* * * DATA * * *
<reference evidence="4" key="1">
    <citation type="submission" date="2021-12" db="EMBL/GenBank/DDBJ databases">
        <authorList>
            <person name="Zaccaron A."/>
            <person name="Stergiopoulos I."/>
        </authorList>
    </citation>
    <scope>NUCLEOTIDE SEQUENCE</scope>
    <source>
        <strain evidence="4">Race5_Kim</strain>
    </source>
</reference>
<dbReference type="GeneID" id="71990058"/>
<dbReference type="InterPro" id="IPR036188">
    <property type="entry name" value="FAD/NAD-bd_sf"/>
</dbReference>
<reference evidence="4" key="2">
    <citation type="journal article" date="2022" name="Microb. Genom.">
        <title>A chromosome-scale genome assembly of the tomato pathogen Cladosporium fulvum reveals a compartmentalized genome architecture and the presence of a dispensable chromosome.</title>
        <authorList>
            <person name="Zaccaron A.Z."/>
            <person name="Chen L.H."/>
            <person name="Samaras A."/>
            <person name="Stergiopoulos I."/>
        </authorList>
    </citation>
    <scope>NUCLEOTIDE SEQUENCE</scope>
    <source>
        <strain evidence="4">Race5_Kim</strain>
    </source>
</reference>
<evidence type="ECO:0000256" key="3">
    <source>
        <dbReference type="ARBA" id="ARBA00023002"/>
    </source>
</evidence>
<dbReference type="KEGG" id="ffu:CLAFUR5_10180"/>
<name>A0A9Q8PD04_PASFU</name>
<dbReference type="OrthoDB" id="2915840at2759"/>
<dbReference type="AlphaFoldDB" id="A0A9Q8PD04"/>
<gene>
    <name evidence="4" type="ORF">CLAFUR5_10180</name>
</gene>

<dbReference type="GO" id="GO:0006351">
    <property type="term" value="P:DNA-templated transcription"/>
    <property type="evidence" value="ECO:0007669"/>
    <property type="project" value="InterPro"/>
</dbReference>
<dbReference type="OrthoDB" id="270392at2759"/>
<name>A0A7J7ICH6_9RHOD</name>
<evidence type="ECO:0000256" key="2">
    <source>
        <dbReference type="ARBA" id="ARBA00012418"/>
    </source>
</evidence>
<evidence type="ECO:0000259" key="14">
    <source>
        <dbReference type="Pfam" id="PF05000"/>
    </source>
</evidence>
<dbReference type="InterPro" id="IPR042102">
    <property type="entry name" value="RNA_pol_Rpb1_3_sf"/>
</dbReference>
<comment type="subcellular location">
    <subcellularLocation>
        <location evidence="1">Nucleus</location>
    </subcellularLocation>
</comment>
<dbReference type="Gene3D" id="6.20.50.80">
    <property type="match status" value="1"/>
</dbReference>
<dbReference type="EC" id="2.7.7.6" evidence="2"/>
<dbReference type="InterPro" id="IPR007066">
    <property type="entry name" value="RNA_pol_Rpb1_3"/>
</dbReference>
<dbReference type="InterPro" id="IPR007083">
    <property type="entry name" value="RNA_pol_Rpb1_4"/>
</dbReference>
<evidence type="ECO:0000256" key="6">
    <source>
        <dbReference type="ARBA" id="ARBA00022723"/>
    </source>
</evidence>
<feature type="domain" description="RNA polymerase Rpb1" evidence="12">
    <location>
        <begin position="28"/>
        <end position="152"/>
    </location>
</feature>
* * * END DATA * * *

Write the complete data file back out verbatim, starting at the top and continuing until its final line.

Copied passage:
<reference evidence="4" key="1">
    <citation type="submission" date="2021-12" db="EMBL/GenBank/DDBJ databases">
        <authorList>
            <person name="Zaccaron A."/>
            <person name="Stergiopoulos I."/>
        </authorList>
    </citation>
    <scope>NUCLEOTIDE SEQUENCE</scope>
    <source>
        <strain evidence="4">Race5_Kim</strain>
    </source>
</reference>
<dbReference type="GeneID" id="71990058"/>
<dbReference type="InterPro" id="IPR036188">
    <property type="entry name" value="FAD/NAD-bd_sf"/>
</dbReference>
<reference evidence="4" key="2">
    <citation type="journal article" date="2022" name="Microb. Genom.">
        <title>A chromosome-scale genome assembly of the tomato pathogen Cladosporium fulvum reveals a compartmentalized genome architecture and the presence of a dispensable chromosome.</title>
        <authorList>
            <person name="Zaccaron A.Z."/>
            <person name="Chen L.H."/>
            <person name="Samaras A."/>
            <person name="Stergiopoulos I."/>
        </authorList>
    </citation>
    <scope>NUCLEOTIDE SEQUENCE</scope>
    <source>
        <strain evidence="4">Race5_Kim</strain>
    </source>
</reference>
<evidence type="ECO:0000256" key="3">
    <source>
        <dbReference type="ARBA" id="ARBA00023002"/>
    </source>
</evidence>
<dbReference type="KEGG" id="ffu:CLAFUR5_10180"/>
<name>A0A9Q8PD04_PASFU</name>
<dbReference type="OrthoDB" id="2915840at2759"/>
<dbReference type="AlphaFoldDB" id="A0A9Q8PD04"/>
<gene>
    <name evidence="4" type="ORF">CLAFUR5_10180</name>
</gene>

<dbReference type="GO" id="GO:0006351">
    <property type="term" value="P:DNA-templated transcription"/>
    <property type="evidence" value="ECO:0007669"/>
    <property type="project" value="InterPro"/>
</dbReference>
<dbReference type="OrthoDB" id="270392at2759"/>
<name>A0A7J7ICH6_9RHOD</name>
<evidence type="ECO:0000256" key="2">
    <source>
        <dbReference type="ARBA" id="ARBA00012418"/>
    </source>
</evidence>
<evidence type="ECO:0000259" key="14">
    <source>
        <dbReference type="Pfam" id="PF05000"/>
    </source>
</evidence>
<dbReference type="InterPro" id="IPR042102">
    <property type="entry name" value="RNA_pol_Rpb1_3_sf"/>
</dbReference>
<comment type="subcellular location">
    <subcellularLocation>
        <location evidence="1">Nucleus</location>
    </subcellularLocation>
</comment>
<dbReference type="Gene3D" id="6.20.50.80">
    <property type="match status" value="1"/>
</dbReference>
<dbReference type="EC" id="2.7.7.6" evidence="2"/>
<dbReference type="InterPro" id="IPR007066">
    <property type="entry name" value="RNA_pol_Rpb1_3"/>
</dbReference>
<dbReference type="InterPro" id="IPR007083">
    <property type="entry name" value="RNA_pol_Rpb1_4"/>
</dbReference>
<evidence type="ECO:0000256" key="6">
    <source>
        <dbReference type="ARBA" id="ARBA00022723"/>
    </source>
</evidence>
<feature type="domain" description="RNA polymerase Rpb1" evidence="12">
    <location>
        <begin position="28"/>
        <end position="152"/>
    </location>
</feature>